Rules Reform Background and Proposed Changes

Many important bills with bipartisan support die in committee, never making it to a vote in the Pennsylvania Legislature. The reason? Our procedural rules make it harder than it should be. Let’s change that.

Since our bills, SB 22 and HB 722, died last summer, we’ve been on a crash course to learn why it’s so hard to get a bill to the floor of the Pennsylvania legislature. What we’ve found is that unlike many other state legislatures, Pennsylvania lacks procedural rules that ensure bills with bipartisan support and broad backing are actually heard. Without these rules, legislative committees can do as they please—against the wills of their constituents.

Why is this a problem?

Data we’ve collected suggests the Pennsylvania General Assembly is among the least effective state legislatures in number of bills enacted and at the very bottom for percentage of introduced bills passed. This lack of effectiveness means:

That’s why we’re working to change the procedural rules—so that future redistricting bills, and other good-government measures, have the chance to reach the floor and get the full legislative vote they deserve.

Read on for background information and links to research, as well as our proposed next steps: changing the rules in the PA House for upcoming legislative session.

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Background research

In developing our proposed changes, we’ve consulted a range of reports. Here are a few:

The Sometime Governments

In the early 1970s, the Citizens Conference on State Legislatures, predecessor to the National Council of State Legislatures, undertook extensive research that yielded “The Sometime Governments,” a ground-breaking report still considered an important reference in any examination of state governments. Many important recommendations made in that report have transformed other state legislatures, but are not in place here in Pennsylvania.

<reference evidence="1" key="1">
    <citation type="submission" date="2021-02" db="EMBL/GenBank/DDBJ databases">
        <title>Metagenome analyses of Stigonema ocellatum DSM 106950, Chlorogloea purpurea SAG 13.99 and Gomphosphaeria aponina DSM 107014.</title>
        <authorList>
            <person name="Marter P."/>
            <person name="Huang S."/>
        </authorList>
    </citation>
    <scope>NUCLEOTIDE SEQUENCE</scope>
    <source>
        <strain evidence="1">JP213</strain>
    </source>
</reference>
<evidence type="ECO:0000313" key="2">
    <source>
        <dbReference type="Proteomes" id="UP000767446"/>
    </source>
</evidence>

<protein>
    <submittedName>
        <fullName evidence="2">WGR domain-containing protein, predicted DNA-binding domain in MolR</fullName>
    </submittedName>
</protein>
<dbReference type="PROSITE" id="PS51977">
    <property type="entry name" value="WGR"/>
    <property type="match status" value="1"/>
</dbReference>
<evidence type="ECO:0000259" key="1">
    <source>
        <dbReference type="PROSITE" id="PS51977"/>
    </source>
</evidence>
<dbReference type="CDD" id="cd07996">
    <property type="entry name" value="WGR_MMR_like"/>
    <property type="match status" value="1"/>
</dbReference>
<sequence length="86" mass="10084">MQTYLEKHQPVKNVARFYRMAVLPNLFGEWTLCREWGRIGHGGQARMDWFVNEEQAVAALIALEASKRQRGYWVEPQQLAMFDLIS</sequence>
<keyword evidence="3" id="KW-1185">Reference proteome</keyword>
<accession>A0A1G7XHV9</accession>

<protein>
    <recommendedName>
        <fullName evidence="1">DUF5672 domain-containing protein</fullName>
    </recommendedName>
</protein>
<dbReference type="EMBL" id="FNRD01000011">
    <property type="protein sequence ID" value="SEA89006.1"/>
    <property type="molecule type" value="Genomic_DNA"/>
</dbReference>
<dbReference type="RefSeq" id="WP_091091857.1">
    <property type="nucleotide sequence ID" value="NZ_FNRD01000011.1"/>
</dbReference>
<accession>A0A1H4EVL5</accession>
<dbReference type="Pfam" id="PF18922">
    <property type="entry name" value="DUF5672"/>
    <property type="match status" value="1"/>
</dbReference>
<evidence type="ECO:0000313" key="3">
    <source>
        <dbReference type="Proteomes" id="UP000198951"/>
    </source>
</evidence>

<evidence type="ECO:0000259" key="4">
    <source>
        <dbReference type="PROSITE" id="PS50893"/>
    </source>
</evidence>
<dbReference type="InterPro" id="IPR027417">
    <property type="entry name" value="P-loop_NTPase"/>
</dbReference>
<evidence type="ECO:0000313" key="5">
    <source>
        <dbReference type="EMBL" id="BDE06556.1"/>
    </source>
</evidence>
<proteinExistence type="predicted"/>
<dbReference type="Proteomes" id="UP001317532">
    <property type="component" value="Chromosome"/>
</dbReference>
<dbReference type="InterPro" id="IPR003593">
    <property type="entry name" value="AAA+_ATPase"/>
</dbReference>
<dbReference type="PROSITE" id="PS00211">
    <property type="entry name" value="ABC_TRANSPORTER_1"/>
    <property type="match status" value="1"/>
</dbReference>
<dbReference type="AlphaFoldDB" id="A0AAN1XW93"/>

Some recommendations from this book

Collaborative Policymaking

A more recent report describes the way control of the legislative agenda can open the door to collaborative policymaking or fuel partisan gridlock and destructive division. PA has much to learn from Best Practices for Collaborative Policymaking: Learning from Power-Sharing Arrangements in State Legislatures.

The authors of that report also provide data on “agenda fairness.” By their assessment, PA rates a 0%, indicating that only the priorities of majority party leaders can advance through committees and on to final vote.

Recommended best practices

Assessing state legislatures

The National Council of State Legislatures offers a final helpful source for assessment of our state legislature, What State Legislatures Need Now. Some criteria suggest areas where the PA Legislature does well (constituent service, oversight of executive actions), while others point to glaring dysfunction and the need for immediate remedy.

Read more at NCSL website

Proposed Rule Changes for PA House

While we believe both houses in our General Assembly fall short of the standards suggested by best practices and recommendations, we are initially focusing attention on the PA House, in part because, by definition, we believe the House of Representatives should be most immediately responsive to voters and most representative of their concerns, and in part because, by our recent experience, the PA House appears most easily hijacked by individual legislators and partisan agendas.

Our request to our legislators on January 1 is that they NOT vote on anything that would limit the possibility of amending the rules, that they NOT vote to approve any rules package they haven’t been given adequate time to review and that they weigh all proposed amendments carefully and vote for any that would permit them to represent their constituents more fully.

Read the Proposed Rule Changes

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